The must-read stories and debate in health policy and leadership.
It’s rare for HSJ to report almost unmitigated good news but the replacement of an ageing mental health unit with a state-of-the-art new hospital is close to it.
The Abraham Cowley Unit, run by Surrey and Borders Partnership Foundation Trust, has been condemned by the Care Quality Commission as not fit for purpose and, sadly, has seen several patient deaths.
But from next month the old ACU will be no more and in two years’ time the new hospital will be taking its first patients.
The twist in the tail, of course, is how to house patients in that interregnum. Some will be in a high-quality modular building but others will have to be placed in the independent sector – potentially at greater cost. The trust is trying to keep people “as local as possible,” according to new chief executive Graham Wareham. It will also need to hang on to staff from the old ACU by redeploying them and then bringing them back in 2024.
So the next two years may bring challenges but overall the trust may be one step closer to Mr Wareham’s aim of “giving outstanding care to the people of Surrey and North East Hampshire”.
Time to wipe the slate clean on infection control?
The big impact they have on the way hospitals operate looms large behind senior NHS leaders’ views that infection control rules should be relaxed.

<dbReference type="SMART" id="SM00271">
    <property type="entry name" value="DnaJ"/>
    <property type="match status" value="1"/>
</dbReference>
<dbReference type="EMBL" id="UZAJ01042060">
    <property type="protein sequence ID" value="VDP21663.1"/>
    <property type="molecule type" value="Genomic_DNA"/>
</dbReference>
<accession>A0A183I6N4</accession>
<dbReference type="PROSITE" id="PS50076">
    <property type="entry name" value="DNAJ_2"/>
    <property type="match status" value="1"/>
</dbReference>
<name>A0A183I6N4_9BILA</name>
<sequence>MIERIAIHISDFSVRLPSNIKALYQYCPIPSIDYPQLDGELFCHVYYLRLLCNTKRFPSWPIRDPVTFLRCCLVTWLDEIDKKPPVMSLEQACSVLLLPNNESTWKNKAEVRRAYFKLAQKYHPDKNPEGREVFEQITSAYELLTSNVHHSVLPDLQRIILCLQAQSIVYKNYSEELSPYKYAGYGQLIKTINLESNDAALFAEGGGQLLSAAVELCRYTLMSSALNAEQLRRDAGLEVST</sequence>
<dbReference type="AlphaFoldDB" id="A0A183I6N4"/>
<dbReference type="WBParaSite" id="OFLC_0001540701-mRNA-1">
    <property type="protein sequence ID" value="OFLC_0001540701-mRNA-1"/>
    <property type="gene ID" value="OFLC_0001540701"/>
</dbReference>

The rules are a key reason why the NHS is still carrying out substantially fewer elective procedures than pre-covid, something which has been highlighted by new analysis.
Glen Burley, who is chief executive of three Midlands trusts and involved in national-level discussions on elective matters, told HSJ: “Pretty much every pathway has a covid and non-covid route, which slows down flow and staff productivity.
“There is a growing argument that these rules are now disproportionate to the risks. With covid cases in the community also rising now, we may have to question again the relative risks of continuing to isolate staff.”
Also on hsj.co.uk today
The Primer offers your weekly, quickfire rundown of health news coverage elsewhere, and Nick Carding’s West Country Chronicle examines the latest twist in the proposed merger of Royal Cornwall Hospitals Trust and Cornwall Partnership Foundation Trust.